Language Selection

English French German Italian Portuguese Spanish

Hackers Grow Armies of Zombie PCs

Filed under
Security

Attackers are becoming increasingly aggressive as they look to grow their zombie armies of infected PCs, according to antivirus vendor McAfee. This week, the company reported that the number of systems infected with malicious software that allows the PC to be used for unauthorized purposes jumped by 303 percent during the second quarter of 2005 from the previous quarter.

Whereas high-profile attacks such as the MyDoom worm in 2004 generally left no doubt as to whether the user's system was infected, attackers are now using more subtle techniques, often invisibly seizing control of a machine with tiny programs called "bots" that await instructions from their creators, according to Vincent Gullotto, vice president of McAfee's Anti-virus and Vulnerability Emergency Response Team.

These bots allow the infected machine, sometimes called a "zombie," to be used for a variety of illegal purposes, such as sending spam or participating in a denial of service attack against a Web site, Gullotto says. "You're not hearing about a major outbreak every month, but people are not aware that there has become a much more subversive way that virus writers are spreading around the Internet," he says.

On the Increase

Researchers with Gullotto's team recorded nearly 13,000 cases of attempted bot hijackings, up from about 3000 during the first quarter of 2005. The company also reported that the number of adware and spyware programs was up 12 percent when compared to the first quarter of 2005.

Though McAfee says that all sorts of criminals are now involved in hacking, the company has noticed that money, rather than fame or notoriety, has increasingly been a motivating factor in attacks.

Rather than crashing users' systems or sending out huge quantities of e-mail, attackers are using malicious software such as the Mytob worm to install adware on personal computers. And organized criminals are emerging as a new and increasingly effective source of sophisticated attacks, Gullotto says. "There's a whole new ballgame that's being played."

By Robert McMillan
IDG News Service

More in Tux Machines

Facebook-squishing Indian regulator's next move: Open source code

Fresh from squashing Facebook's effort to grab the enormous India market, the sub-continent's regulator has another goal in mind: open source software. Speaking at the India Digital Summit this week, chairman of the Telecom Regulatory Authority of India (TRAI), Ram Sewak Sharma, told attendees: "No service can be hostage to a particular technology." He then went on to explicitly support the broader adoption of open source software, arguing that it would help the booming digital economy in India from being locked into buying from a specific company and enable a broader and more equitable internet for all. "Any technology that is deployed for connectivity must be interoperable and the open standards framework and the principles it entails are extremely important," he argued. Read more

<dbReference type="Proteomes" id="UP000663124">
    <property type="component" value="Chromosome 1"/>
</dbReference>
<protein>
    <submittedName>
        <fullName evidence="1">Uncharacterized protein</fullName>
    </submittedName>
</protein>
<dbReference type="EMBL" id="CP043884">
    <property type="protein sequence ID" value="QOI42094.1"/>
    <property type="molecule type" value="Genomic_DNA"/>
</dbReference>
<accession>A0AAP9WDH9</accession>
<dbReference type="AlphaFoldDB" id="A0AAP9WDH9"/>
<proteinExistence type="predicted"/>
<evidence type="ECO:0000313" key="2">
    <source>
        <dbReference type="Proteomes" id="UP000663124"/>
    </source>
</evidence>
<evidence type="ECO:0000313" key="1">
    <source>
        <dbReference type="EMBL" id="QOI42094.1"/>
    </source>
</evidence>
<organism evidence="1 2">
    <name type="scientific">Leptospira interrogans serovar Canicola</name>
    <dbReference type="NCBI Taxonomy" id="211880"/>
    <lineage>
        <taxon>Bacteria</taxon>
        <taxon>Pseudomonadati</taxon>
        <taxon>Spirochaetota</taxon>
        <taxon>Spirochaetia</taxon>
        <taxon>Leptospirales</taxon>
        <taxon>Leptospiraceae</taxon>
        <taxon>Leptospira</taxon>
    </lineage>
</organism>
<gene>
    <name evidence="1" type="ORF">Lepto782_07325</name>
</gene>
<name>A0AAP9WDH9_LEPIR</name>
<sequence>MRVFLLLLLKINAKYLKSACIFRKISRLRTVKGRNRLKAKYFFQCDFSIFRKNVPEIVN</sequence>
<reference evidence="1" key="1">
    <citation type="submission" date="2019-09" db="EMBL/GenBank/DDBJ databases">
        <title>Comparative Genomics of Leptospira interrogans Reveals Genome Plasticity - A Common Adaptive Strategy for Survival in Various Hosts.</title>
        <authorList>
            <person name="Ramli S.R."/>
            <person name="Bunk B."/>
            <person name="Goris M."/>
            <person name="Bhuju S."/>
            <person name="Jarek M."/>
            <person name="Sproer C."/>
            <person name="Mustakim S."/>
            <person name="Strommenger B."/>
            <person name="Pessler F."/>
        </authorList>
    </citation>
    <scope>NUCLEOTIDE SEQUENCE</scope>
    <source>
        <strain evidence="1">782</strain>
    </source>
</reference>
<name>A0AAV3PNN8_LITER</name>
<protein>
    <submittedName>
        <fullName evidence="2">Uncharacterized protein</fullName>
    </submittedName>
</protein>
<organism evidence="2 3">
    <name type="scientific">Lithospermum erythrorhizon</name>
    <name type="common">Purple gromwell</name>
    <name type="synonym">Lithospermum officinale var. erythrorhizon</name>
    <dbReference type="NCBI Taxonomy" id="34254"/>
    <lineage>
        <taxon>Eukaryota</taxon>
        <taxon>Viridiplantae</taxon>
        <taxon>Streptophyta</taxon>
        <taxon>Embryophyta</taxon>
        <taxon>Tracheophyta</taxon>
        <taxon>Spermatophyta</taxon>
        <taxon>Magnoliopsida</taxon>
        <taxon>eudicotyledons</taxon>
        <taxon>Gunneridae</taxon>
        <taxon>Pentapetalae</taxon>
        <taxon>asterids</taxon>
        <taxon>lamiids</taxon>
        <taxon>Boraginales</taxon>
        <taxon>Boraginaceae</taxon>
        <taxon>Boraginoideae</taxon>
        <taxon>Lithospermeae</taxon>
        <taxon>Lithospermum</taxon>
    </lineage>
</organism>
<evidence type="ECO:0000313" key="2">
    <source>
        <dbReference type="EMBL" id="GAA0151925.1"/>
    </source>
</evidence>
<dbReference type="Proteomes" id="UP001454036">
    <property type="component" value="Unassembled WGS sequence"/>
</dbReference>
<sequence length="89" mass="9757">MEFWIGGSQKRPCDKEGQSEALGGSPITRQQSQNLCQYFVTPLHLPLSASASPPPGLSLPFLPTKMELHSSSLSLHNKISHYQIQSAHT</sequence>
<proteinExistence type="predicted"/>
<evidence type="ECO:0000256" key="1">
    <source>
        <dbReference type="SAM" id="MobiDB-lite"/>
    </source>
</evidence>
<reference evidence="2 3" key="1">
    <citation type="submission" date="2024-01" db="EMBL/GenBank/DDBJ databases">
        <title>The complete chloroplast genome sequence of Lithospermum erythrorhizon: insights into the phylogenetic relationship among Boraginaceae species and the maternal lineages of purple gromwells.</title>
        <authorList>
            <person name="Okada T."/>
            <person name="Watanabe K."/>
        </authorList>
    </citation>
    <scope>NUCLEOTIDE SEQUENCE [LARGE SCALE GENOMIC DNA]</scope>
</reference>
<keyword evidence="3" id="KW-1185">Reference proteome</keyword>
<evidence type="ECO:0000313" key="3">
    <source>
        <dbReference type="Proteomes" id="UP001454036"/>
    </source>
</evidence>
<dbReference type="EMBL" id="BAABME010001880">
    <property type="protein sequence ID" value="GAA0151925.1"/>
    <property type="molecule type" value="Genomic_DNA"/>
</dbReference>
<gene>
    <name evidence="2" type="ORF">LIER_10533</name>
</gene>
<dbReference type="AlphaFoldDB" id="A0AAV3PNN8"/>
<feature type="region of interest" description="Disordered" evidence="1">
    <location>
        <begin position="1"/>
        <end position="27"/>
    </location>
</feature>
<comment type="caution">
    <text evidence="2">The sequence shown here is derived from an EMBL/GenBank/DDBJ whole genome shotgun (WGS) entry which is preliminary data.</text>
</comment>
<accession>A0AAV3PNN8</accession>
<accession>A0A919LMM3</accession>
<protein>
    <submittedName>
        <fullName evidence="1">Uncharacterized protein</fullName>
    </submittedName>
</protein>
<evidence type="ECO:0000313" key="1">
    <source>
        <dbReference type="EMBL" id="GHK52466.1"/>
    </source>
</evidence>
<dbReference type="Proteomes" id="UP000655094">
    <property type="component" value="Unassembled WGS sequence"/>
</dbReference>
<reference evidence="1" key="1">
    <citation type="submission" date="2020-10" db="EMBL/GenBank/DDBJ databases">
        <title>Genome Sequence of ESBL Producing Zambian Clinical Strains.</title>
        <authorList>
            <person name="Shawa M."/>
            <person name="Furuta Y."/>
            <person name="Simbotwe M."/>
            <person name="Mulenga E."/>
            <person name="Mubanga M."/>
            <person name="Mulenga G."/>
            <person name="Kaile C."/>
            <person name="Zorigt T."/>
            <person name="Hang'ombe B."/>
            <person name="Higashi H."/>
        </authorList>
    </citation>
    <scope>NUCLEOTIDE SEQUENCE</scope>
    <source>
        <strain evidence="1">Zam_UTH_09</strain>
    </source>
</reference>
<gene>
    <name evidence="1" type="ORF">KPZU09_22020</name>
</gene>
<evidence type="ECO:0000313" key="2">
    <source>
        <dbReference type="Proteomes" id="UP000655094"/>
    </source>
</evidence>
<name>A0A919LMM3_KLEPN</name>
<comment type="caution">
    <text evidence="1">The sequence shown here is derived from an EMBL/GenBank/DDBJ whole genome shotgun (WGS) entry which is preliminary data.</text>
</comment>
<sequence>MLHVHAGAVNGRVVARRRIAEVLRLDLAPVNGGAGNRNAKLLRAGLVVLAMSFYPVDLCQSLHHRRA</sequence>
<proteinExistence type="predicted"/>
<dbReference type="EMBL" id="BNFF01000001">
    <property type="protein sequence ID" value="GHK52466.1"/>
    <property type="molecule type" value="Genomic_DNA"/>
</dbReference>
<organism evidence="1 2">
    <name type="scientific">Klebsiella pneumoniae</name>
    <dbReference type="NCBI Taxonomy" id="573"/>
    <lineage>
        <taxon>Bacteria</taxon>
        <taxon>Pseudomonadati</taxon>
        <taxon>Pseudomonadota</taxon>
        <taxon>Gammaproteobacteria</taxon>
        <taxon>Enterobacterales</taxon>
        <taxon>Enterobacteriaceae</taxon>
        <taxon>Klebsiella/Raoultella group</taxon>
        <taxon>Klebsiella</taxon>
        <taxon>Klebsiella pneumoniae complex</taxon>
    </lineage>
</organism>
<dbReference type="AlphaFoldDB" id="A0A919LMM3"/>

Ubuntu 16.04 LTS to Let Users Change the Visibility of App Menus in Unity Panel

We've already told you that we're running the latest Ubuntu 16.04 LTS (Xenial Xerus) operating system, right? Well, guess what? Earlier today, Canonical pushed a bunch of important updates to the upcoming distribution. Read more

GNOME 3.19.90 beta tarballs due (and more)

Hello all, We would like to inform you about the following: * GNOME 3.19.90 beta tarballs due * API/ABI, UI and Feature Addition Freeze; String Change Announcement Period * New APIs must be fully documented * Writing of release notes begins Tarballs are due on 2016-02-15 before 23:59 UTC for the GNOME 3.19.90 beta release, which will be delivered on Wednesday. Modules which were proposed for inclusion should try to follow the unstable schedule so everyone can test them. Please make sure that your tarballs will be uploaded before Monday 23:59 UTC: tarballs uploaded later than that will probably be too late to get in 3.19.90. If you are not able to make a tarball before this deadline or if you think you'll be late, please send a mail to the release team and we'll find someone to roll the tarball for you! Read more

US Air Force's Secure LPS (Lightweight Portable Security) Linux OS Gets Updated

Lightweight Portable Security (LPS), a thin Linux kernel-based operating system that creates a secure end node from trusted media on almost any PC, has been updated recently to version 1.6.4. Read more